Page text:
Bar Preparation Doesn’t Have to Be Expensive

It’s socially acceptable to shit on math. It’s politically incorrect to dislike “travel” or “dogs.” And it’s considered weird and risky to not sign up for a big bar prep course by the end of your third year of law school.

These are some default autopilot sentiments of the typical millennial law student. Can we throw millennials back where we found them? Yes, please take me away from this mortal coil.

Let’s start by addressing that last one. Unless you were already exposed to alternate paths, you probably naturally assumed that you needed to go with a bar prep company after graduation. The question was framed as a “which one” false dilemma, rather than “should I.” You were bombarded with offers from the usual suspects since day one.

So it’s not your fault. Also, there’s nothing wrong with using a course per se. I’m 100% for educating ourselves.

I’m not wagging my finger saying you must or mustn’t enroll in a bar prep course. I’m just saying you can decide for yourself. You don’t have to spend anything close to $4,000 or even $10,000 every time you take this test.

There is a way to pass the bar other than with big box bar prep courses.

Start by checking for any internal narratives you may have about what you need to buy to prepare for the bar. Here, I’ll help you reexamine the default assumptions born from “big bar” lobbying by answering these questions:

  • What are the drawbacks of “big box” bar programs?
  • What can you do instead to address these drawbacks?
  • What are the benefits of big bar courses?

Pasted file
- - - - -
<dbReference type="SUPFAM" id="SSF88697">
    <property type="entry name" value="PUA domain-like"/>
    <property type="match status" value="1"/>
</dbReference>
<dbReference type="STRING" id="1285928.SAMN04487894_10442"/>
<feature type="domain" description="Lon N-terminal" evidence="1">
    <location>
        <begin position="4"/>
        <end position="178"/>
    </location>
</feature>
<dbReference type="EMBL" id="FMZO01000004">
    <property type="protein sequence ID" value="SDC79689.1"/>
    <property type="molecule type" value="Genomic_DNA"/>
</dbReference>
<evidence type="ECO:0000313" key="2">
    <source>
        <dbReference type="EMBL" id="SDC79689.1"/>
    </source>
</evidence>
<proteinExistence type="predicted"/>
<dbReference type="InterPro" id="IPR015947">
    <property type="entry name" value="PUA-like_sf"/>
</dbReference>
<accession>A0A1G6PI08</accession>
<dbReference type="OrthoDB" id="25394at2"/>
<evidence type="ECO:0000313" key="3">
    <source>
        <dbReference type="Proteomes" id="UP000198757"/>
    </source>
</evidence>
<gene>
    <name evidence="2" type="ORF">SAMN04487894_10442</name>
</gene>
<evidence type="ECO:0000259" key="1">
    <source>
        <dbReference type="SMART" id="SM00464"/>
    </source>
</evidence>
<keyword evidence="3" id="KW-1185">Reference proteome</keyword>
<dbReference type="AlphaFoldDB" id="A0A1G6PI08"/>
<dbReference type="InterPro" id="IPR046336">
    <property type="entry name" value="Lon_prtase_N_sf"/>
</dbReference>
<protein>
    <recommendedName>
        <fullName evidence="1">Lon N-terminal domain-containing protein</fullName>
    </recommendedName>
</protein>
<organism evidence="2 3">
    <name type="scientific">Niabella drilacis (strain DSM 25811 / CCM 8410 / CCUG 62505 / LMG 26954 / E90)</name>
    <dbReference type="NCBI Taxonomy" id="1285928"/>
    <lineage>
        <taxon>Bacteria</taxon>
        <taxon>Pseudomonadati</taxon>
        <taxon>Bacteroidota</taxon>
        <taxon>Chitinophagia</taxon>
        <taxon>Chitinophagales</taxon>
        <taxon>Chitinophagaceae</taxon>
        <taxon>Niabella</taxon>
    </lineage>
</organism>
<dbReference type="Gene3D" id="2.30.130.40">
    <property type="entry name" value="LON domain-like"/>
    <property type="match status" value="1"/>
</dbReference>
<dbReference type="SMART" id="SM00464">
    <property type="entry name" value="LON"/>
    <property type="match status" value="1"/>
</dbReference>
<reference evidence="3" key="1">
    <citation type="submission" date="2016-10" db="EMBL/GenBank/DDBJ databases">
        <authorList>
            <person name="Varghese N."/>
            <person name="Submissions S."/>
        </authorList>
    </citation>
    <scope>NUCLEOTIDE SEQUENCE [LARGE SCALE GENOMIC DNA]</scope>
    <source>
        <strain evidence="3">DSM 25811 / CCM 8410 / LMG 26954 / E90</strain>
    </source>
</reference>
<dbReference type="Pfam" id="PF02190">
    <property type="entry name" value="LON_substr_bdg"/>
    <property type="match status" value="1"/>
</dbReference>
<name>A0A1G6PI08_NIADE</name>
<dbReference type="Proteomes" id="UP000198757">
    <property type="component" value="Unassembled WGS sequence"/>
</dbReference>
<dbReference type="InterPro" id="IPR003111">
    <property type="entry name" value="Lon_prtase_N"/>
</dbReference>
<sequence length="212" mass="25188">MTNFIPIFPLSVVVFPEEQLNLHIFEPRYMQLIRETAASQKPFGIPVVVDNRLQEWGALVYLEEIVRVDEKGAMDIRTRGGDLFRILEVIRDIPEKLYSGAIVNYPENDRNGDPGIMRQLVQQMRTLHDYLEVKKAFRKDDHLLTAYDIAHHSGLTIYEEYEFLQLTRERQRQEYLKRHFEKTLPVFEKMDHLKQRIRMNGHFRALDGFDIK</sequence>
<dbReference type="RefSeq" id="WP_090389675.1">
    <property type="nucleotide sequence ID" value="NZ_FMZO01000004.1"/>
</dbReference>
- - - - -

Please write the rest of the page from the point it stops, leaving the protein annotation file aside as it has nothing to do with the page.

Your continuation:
• Should you sign up for one? (It depends)
  • How do you prepare for the bar without a prep course or a big budget?
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Why Are Pass Rates Lower in February? (Yours Doesn’t Have to Be)

Bar exam takers are some of the most anxious and superstitious people on the planet.

  • They spend more time agonizing over which subjects will be tested than prepare for each subject (and then get really mad when the subjects actually get leaked, like it did for California did in July)
  • They plug in numbers into score calculators to figure out how many correct MBE answers they could get away with… AFTER the bar (I’m also guilty of this)
  • They get worked up over the smallest indications of possibly passing the bar (“My account won’t let me sign up for the next bar exam! There’s some text that changed colors! My C&F status is different! Does this mean I passed the bar?!”)

It wouldn’t surprise me if someone used a ouija board to divine what a magic 8-ball would say about their bar results. (Spoiler: The answer is always “maybe” because there is no way to know beforehand.)

I’m only judging a little bit because it’s natural to get anxious over a high-stakes exam. But we sometimes focus on trivial minutiae as a proxy for the fundamental questions and answers.

One question that some repeaters (or first timers who don’t take it in July) have is whether they should take the bar in February or July. The lingering concern is whether the bar is harder in February than in July.

This is a valid question, but one that you ultimately need not worry about.

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Regrets of Past Bar Exam Takers

By now, reality has sunk in: Bar Is Coming.

BTW, I have only seen one episode of Game of Thrones in my life. So I am (1) not going to understand any other reference you throw at me and (2) immune to spoilers so don’t even try.

Before you ask me why, you probably have better things to get cold sweat over, like…

“OMG, the pass rate last year (for example, California) was 40.7%… What should I know before preparing for the bar?”

They say hindsight is 20/20. Let’s look ahead instead of thinking backward.

Here’s how to get 20/20 FORESIGHT: Study your predecessors, especially the ones who took the bar more than once. What are their regrets? What would they do differently?

Luckily for you, I already asked your fellow students for help, who took the bar exam in different jurisdictions (California, UBE, and more). Here’s a sample of what they had to say after coming out of the trenches.

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